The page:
While installing my water pump (on an '85 22r, but that don't matter) a friend advised me to apply rtv to the mating surface on both the pump and the timing cover, in addition to using the supplied paper gasket. This is a bit of a head scratcher to me, but he is adamant on this point. I've read in another thread (of course I can't find it now...) that toyota specifically recommends against doing this (on the 3z at least) because it causes leaks! So, my question to you is basically: is it a bad idea to use rtv in conjunction with gaskets to seal something (besides stuff that calls for it like where the timing cover meets the head and such)?

Thanks for any responses!
Always have, and always will.
Never had anything leak from this method.

When i do it, i put rtv on the thing the gasket is going onto, stick the gasket onto it, let it tack up and almost dry, then i put rtv on the other side of the gasket, smear it over into a nice layer, then put it onto the other thing that it needs to stick to
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Old 12-15-2011, 01:06 PM   #12
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Hey all, thanks for the input! It does make sense that the rtv fills in imperfections in the casting and will provide a good seal... I guess I was just being a paranoid noob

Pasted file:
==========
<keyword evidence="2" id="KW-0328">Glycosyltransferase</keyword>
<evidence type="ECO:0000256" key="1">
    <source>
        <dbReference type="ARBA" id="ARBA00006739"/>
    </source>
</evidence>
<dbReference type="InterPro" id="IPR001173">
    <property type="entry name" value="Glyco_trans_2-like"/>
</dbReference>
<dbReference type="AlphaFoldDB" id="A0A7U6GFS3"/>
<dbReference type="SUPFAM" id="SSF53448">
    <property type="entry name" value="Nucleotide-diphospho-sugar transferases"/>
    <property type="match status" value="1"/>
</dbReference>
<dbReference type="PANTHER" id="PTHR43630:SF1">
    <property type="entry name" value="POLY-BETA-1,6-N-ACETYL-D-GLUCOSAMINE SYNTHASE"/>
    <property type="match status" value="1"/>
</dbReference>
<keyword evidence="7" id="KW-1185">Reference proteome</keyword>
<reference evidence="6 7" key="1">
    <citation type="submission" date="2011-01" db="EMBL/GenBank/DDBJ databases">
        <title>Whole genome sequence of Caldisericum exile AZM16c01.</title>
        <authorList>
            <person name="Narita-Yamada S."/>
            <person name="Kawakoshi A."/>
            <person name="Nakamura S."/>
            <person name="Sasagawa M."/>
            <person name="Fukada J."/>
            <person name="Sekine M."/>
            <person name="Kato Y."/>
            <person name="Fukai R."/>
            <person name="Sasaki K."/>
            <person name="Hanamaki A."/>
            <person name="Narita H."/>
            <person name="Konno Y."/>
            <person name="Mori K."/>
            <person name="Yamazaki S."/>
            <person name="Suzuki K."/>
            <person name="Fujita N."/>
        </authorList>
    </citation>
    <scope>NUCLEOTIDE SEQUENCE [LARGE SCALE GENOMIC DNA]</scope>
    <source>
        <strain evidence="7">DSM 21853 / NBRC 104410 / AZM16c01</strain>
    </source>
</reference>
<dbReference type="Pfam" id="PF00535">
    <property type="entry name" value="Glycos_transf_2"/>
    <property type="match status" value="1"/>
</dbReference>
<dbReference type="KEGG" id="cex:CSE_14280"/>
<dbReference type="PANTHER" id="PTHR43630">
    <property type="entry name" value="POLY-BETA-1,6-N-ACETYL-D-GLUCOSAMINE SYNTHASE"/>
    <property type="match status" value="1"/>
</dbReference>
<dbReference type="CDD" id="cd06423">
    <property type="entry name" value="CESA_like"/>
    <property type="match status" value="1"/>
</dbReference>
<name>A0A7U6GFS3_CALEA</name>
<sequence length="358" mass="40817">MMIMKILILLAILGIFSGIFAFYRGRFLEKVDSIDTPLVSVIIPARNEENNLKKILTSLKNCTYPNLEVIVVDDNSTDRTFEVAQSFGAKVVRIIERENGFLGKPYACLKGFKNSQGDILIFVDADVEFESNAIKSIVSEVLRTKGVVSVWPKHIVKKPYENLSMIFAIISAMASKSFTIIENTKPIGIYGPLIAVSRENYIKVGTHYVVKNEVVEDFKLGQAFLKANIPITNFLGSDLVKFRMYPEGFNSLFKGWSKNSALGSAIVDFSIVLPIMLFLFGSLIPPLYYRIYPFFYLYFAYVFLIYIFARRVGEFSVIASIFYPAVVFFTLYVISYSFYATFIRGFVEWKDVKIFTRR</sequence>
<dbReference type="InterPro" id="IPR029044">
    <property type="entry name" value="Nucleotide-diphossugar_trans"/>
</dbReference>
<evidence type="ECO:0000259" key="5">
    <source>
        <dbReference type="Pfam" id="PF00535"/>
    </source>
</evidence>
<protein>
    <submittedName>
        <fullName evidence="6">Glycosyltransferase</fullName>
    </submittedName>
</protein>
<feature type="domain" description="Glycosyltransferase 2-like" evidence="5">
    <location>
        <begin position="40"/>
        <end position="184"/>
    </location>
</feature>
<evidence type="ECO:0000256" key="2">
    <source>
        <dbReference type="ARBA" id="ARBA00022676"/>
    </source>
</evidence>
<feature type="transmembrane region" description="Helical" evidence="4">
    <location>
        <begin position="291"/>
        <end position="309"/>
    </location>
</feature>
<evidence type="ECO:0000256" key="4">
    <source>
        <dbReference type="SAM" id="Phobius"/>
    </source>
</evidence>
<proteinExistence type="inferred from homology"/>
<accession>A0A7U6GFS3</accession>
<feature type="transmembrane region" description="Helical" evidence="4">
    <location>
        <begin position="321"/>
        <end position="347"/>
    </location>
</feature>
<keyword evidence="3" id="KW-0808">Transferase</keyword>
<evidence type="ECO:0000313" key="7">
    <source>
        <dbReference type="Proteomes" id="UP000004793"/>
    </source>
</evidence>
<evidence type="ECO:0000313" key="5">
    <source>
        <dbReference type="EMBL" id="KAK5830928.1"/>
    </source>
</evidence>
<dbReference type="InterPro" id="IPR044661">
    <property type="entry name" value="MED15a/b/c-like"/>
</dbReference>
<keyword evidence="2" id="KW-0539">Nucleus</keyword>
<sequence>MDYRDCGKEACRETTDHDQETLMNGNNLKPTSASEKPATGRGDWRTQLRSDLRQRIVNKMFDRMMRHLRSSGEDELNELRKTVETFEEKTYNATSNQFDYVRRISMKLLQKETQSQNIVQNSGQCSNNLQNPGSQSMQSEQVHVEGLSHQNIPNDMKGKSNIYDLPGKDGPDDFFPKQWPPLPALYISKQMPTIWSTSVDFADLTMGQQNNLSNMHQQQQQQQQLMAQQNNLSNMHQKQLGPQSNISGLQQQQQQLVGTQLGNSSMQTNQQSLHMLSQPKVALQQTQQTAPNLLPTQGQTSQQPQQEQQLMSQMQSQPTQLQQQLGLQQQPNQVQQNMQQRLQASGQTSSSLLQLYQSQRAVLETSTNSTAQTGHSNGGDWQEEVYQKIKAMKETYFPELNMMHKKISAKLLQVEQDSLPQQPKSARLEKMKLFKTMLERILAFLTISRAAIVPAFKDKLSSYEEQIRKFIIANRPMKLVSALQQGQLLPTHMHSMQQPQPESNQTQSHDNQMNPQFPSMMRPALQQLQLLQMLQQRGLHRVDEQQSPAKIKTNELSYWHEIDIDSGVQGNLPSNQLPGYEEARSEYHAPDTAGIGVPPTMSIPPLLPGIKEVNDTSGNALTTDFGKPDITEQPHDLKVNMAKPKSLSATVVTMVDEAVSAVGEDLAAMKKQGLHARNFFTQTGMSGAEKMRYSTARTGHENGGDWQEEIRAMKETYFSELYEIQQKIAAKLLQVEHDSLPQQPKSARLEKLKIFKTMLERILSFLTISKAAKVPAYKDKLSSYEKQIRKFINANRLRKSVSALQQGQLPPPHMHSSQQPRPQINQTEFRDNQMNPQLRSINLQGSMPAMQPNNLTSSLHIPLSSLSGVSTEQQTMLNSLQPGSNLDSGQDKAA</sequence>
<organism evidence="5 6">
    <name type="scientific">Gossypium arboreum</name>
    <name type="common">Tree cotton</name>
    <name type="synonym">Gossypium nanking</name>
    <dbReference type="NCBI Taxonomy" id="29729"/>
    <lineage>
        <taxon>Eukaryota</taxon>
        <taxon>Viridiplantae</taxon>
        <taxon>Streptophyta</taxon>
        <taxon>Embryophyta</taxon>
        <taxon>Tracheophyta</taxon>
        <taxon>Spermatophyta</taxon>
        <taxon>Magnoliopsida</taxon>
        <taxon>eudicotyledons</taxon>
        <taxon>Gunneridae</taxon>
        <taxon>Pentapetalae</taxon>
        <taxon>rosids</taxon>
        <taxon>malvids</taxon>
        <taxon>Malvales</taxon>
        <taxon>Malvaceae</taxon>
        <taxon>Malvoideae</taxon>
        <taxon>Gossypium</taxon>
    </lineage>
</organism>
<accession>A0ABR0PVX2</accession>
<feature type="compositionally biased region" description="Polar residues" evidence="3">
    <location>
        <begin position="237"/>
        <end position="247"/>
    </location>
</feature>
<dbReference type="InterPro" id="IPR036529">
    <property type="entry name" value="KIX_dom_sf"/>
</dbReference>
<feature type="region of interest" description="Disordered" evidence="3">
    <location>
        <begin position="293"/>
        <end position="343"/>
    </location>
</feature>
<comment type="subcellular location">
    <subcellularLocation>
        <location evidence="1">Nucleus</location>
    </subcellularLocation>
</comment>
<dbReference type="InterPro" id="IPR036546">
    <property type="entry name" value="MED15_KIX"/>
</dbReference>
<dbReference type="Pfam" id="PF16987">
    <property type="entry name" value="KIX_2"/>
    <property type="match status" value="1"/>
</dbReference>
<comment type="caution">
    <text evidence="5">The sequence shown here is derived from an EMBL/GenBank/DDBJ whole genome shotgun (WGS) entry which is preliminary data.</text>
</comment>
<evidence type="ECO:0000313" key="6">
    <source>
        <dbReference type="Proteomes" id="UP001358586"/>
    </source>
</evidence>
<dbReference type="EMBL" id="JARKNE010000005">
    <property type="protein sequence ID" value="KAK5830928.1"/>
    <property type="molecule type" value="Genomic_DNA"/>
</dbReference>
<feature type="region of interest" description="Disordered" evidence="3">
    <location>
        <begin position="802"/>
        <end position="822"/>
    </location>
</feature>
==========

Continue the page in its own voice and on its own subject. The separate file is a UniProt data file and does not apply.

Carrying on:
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Old 12-15-2011, 03:13 PM   #13
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This is from BigMike over on Marlin's Forum, so you weren't being a paranoid noob. But like I said, experience matters much more than theory.

"Never never never never put silicone over a paper gasket!! The silicone dries hard, and then the gasket absorbs gear oil and expands, the silicone is not able to expand with the gasket and it will leak like crazy.

It definitely can be annoying to have the gasket not stay in place, so what we do is the following:
We prefer to install all gaskets dry, but for the sake of holding the gasket in place, we will coat the transmission side with Permatex High Tack gasket sealant (http://www.neverseezproducts.com/gasketseal.htm). That way the gasket will have one sticky side that will stay on the transmission while you get the t/case into place."
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Old 12-15-2011, 05:46 PM   #14
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I use high tack. I use gaskets when available. If I use FIPG, I don't put a gasket in there.
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Old 12-15-2011, 05:46 PM
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22re, 94, apply, bad, coolant, cover, dry, gasket, long, paper, pump, put, quick, rtv, side, silicone, timingn, water, z28